Another way to understand what is meant by context is "setting." The context or setting of the text is determined by the circumstances under which the story/text/speech is taking place, including where, when, the audience, the mood, etc.
Persuasive language can be identified by analyzing the use of various rhetorical devices. One heuristic for evaluating the use of persuasion is the Aristotelian triad of ethos, pathos, and logos. These modes of persuasion refer to the different types of authority/legitimacy arguments can appeal to. Ethos can be located where the author is making an ethical appeal on the basis of their credibility (expertise or pedigree). Pathos can be identified in verses where the author elicits emotional responses from the audience - by using techniques such as meaning-loaded language, examples or stories of emotional events, and/or tone of voice. Logos can be identified on the basis of the author's use of logic or reason - such as using theory, citing facts, constructing historical analogies, etc. However, in addition to these broader modes of persuasion, specific rhetorical devices can also be analyzed for evaluating the efficacy of persuasion, some of these include: alliteration, allusion, anaphora, antithesis, epithet, hyperbole, metaphor, metonymy, oxymoron or paradox, parallelism, etc.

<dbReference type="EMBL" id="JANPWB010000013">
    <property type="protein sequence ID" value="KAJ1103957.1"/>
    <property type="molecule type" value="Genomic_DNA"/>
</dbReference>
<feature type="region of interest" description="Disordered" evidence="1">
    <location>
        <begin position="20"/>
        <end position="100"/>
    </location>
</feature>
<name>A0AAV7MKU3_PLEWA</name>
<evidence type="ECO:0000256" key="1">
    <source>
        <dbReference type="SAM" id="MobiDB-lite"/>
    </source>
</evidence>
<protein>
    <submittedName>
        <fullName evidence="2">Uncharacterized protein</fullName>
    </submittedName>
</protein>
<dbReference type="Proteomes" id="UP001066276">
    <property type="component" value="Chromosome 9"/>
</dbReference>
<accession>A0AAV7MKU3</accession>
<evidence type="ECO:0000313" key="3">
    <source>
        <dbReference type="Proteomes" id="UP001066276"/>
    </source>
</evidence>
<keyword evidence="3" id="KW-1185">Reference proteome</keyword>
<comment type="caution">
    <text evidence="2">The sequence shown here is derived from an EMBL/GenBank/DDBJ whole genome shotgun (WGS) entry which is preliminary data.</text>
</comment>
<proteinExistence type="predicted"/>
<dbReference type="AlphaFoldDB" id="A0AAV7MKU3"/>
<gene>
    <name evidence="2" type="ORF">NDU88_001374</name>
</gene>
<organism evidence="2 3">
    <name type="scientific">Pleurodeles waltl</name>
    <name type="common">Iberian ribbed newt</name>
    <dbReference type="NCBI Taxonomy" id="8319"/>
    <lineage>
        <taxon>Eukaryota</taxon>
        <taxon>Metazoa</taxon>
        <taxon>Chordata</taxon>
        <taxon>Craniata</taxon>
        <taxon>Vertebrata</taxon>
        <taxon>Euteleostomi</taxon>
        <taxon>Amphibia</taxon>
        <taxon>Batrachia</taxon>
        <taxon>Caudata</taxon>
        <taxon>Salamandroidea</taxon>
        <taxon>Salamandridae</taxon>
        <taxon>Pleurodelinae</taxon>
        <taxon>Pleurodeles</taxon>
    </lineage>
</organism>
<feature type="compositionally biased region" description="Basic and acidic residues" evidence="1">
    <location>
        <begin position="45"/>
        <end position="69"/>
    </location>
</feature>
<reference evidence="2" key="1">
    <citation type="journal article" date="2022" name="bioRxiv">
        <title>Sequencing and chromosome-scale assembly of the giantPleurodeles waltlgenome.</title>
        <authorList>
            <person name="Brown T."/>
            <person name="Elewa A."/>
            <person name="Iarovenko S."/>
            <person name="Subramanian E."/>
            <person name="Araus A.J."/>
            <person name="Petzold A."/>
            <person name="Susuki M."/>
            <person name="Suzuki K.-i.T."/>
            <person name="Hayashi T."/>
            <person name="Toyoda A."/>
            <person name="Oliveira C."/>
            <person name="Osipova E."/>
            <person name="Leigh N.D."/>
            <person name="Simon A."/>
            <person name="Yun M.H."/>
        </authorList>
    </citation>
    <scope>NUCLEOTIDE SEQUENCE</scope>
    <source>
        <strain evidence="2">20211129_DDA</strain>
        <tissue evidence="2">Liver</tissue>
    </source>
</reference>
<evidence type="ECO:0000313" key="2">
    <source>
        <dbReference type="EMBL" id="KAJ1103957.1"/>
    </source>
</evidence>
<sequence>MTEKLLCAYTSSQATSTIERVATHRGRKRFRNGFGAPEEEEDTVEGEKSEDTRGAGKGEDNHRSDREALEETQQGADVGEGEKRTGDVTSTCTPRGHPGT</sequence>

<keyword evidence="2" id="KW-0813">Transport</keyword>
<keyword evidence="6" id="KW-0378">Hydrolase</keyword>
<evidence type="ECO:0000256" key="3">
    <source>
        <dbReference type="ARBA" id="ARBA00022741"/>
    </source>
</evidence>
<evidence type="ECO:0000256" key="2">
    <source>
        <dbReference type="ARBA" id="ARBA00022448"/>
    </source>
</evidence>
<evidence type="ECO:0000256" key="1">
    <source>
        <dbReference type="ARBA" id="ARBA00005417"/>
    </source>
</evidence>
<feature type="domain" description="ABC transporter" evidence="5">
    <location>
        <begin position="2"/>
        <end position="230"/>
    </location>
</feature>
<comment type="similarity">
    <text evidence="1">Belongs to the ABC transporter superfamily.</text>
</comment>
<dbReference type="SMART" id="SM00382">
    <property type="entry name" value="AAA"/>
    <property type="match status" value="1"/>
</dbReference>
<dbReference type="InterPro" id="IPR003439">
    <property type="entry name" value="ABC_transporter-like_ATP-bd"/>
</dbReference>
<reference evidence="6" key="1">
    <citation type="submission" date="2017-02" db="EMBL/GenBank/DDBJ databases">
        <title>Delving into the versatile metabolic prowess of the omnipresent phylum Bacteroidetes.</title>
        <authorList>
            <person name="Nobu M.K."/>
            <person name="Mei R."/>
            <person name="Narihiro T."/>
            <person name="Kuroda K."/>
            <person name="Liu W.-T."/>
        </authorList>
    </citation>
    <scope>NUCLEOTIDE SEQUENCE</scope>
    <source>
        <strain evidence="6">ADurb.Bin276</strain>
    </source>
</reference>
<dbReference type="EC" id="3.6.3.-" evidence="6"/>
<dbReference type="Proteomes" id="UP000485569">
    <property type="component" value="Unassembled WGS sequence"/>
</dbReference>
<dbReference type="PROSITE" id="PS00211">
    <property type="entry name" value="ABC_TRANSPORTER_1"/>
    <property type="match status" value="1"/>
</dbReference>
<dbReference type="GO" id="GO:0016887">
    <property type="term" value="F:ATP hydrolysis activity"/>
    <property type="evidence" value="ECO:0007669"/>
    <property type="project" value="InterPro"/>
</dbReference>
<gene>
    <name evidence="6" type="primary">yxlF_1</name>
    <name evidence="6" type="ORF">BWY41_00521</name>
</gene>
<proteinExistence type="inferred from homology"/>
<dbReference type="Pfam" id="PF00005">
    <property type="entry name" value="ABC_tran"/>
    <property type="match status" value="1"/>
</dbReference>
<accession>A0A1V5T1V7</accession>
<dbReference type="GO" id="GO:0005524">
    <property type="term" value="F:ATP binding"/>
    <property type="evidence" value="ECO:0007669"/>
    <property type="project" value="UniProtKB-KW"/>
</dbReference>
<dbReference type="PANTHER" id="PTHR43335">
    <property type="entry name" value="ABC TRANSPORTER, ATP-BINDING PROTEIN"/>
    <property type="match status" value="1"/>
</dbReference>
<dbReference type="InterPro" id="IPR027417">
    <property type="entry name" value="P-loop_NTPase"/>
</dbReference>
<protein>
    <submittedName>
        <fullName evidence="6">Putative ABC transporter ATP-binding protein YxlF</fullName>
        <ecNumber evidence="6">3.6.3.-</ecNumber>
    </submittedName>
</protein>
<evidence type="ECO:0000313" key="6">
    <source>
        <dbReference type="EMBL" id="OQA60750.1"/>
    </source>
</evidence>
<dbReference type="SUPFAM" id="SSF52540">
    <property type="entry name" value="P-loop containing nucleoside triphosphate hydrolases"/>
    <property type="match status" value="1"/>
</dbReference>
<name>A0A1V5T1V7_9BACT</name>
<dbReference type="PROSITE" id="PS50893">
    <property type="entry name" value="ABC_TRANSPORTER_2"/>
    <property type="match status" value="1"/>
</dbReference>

The structure of the speech can be identified through analyzing how the argument is built, arranged, and organized. There are many different ways to structure an argument. One way is in terms of a chronological sequence, where order is temporally imposed through signaling words such as: first, then, finally, next, or specific dates. Another way to organize the structure is in terms of cause and effect, where events are described and then causal factors explicated. Additional techniques include: problem/solution, compare/contrast, how-to directions, etc.